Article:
Panakkad Sayyid Muhammad Ali Shihab Thangal

Sayyid Muhammad Ali Shihab Thangal was one of the most influential religious and political leaders in Kerala. He belongs to a rare breed of leader, elevated the message of love, charity and harmony among the peoples from all walks of life, irrespective of their cast creed and community. The empowerment of Muslim community was his prime concern and he was successful to unite the all sects of Muslims in Kerala through his grassroots, but profound influence in their life. By his short but philosophic words and his blissful attitude towards political and other issues, Thangal got undisputed acceptability from the entire Kerala community.

He was born in 1936. He has two sisters and brothers are – Syed Umar Ali Shihab, Syed Haider Ali Shihab, Syed Sadiq Ali Shihab and Syed Abbas Ali Shihab.

After his tenth grade in school, he received religious education for 5 years. As per the recommendations of the visiting Egyptian cultural team, Syed Shihab left for Egypt for higher studies in 1958. Shihab Thangal in student years

After studying at Al Azhar University for 2 years, he joined Cairo University and studied for 5 years. He did his post graduation in Arabic literature and thereafter returned to Kerala in 1965. He could establish good relationships with world leaders while his stay in Cairo. His colleagues included prominent statesmen from different parts of the world.

With a mastery over English, Arabic and French, Syed Shihab was offered posts in Saudi airlines and Egyptian embassy. But he refused them under the instructions of his father.

Thangal headed the Indian Union Muslim League (IUML), Kerala’s third largest political party, set up in 1948 in Malabar, and then a part of the Madras province, the IUML faced political ostracism from other parties who called it communal and tried to link it with All India Muslim League (AIML), which is blamed for partition. Though the IUML had become a political force to reckon with by the time of Shihab Thangal’s time, the stigma of communalism continued. Through judicious handling of sensitive issues, Shihab Thangal succeeded in gaining for his party a public recognition as part of the secular mainstream, and credence as a party that upholds the secular ideal despite the religious tag in its name. He placed the problems of the Muslim community in the broad context of the social, economic and educational backwardness of large sections of the population, thus seeking solutions for community problems without triggering communal animosities. Tangal ensured that a majority of the state’s minority community kept its faith in mainstream society and politics. Making political ruling and opposition fronts with secular parties, he made possible a strong and confident integration between communities.

His courage and commitment towards communal harmony was greatly appreciated and he assumed the role of a great wall denouncing the ultra communal voices by fortune seekers being trespassed to blind mass. Despite cries of revenge from certain sections in the wake of Babri Masjid demolition in 1992, he strongly ordered his followers to ensure the communal harmony is not disrupted. He specifically asked Muslims to take guard of Temples in Muslim localities and to ensure the safety of pilgrims travelling to the famous Shabarimala temple in the peak season of December. He always refused to make compromises for short-term gains. He never gave in to the cries from his critiques as well as from his followers to play with communal card considering on its short term benefit may lead to unbridgeable gulfs among communities.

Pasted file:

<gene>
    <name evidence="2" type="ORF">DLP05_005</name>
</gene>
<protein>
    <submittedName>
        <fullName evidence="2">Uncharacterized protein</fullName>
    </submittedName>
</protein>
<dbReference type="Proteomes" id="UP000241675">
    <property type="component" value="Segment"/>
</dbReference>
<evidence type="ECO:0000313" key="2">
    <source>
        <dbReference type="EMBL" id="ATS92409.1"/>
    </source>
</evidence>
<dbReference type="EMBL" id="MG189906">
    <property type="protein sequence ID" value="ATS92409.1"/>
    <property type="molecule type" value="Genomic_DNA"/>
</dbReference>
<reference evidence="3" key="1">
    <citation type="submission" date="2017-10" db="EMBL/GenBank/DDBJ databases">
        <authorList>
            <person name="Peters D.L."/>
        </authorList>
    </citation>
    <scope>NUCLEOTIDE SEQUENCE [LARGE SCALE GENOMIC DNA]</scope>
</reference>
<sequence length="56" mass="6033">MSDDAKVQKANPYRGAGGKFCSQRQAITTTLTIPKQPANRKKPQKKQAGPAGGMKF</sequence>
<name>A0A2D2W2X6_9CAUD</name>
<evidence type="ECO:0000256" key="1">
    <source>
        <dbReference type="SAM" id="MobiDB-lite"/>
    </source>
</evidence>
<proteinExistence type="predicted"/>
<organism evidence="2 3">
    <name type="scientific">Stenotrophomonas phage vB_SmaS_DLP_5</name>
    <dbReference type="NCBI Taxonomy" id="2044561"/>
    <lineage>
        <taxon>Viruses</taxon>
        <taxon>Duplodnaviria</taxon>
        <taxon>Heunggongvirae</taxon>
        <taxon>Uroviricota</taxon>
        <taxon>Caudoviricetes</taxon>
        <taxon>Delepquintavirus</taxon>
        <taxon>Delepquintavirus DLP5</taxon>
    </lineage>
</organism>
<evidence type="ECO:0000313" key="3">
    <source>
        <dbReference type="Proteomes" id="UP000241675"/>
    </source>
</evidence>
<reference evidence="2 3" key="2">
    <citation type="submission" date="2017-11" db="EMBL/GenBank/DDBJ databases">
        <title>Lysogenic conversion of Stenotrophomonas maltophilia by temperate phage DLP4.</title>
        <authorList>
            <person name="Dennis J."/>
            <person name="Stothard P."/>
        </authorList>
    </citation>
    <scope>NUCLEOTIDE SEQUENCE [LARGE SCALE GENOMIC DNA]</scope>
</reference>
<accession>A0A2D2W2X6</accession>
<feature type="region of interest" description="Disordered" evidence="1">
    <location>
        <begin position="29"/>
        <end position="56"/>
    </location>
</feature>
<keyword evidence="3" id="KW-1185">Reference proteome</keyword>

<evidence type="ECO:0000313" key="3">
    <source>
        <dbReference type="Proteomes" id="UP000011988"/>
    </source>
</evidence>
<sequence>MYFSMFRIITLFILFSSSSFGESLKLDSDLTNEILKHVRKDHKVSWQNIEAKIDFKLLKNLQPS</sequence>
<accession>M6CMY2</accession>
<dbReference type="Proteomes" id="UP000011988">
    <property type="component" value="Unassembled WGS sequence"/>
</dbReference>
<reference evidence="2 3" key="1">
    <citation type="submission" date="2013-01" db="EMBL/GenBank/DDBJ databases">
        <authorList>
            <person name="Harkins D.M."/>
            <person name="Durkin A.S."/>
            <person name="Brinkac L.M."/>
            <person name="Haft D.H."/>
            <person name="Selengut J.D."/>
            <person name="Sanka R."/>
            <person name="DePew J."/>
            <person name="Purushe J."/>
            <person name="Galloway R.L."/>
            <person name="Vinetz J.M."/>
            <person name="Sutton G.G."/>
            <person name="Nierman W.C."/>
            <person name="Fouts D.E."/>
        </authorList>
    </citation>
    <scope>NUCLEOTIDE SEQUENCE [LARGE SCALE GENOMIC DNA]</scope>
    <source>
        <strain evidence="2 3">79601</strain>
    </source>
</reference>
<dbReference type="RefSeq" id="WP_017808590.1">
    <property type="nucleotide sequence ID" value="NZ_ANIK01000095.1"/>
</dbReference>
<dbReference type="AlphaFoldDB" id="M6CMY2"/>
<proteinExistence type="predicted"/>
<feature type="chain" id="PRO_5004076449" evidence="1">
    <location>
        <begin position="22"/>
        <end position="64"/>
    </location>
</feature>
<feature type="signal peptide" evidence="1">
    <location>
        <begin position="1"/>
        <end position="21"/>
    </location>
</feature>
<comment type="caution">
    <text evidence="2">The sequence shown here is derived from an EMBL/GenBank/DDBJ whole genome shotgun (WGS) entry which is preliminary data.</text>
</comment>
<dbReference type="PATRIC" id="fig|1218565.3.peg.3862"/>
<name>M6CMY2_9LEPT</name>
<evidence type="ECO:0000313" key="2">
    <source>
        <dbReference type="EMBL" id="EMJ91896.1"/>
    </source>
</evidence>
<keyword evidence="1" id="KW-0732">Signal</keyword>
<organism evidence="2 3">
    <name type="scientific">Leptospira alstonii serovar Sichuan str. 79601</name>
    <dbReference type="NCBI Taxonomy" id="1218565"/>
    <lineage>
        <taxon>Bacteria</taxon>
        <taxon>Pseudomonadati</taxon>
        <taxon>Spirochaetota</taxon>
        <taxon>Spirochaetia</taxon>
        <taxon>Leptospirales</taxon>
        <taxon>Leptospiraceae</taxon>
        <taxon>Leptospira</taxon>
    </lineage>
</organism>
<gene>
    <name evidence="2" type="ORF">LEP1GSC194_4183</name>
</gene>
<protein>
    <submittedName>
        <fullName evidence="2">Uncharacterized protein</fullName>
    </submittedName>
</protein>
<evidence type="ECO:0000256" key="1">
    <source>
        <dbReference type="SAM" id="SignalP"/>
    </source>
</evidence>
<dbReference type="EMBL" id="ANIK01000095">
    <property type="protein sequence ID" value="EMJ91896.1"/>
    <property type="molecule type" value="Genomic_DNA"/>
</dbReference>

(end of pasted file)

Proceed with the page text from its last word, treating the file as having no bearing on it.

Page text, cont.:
As a scholar in jurisprudence and other Islamic schools he had to lead the community and Sharia affairs of more than 300 Mahalls/Jamaths throughout Kerala where his fathwas and edicts were the last word. Under his enthusiastic leadership hundreds of educational and charitable institutions were sprout and flourished within the country and abroad especially in gulf countries. His was the most sought presence and his blessings were inevitable to inaugurate any community empowerment movement or welfare ventures in and out the state. He has always given priority for institutions that blend religious and secular education. His just and short words were enough to end a years-long rivalry in family, business or society. Even the state high court referred protracted family feud to him only to be amicably solved in tears. In word and spirit he lived for the people, always cared for them, travelled from early morning to midnight for the needs and causes of the public and never shut his gates in front of anyone. Other members of his family are also doing the same. Despite of being a fiery orator or crafted writer he had been the most influential Muslim leader in the state.

This postage stamp issued in 2010.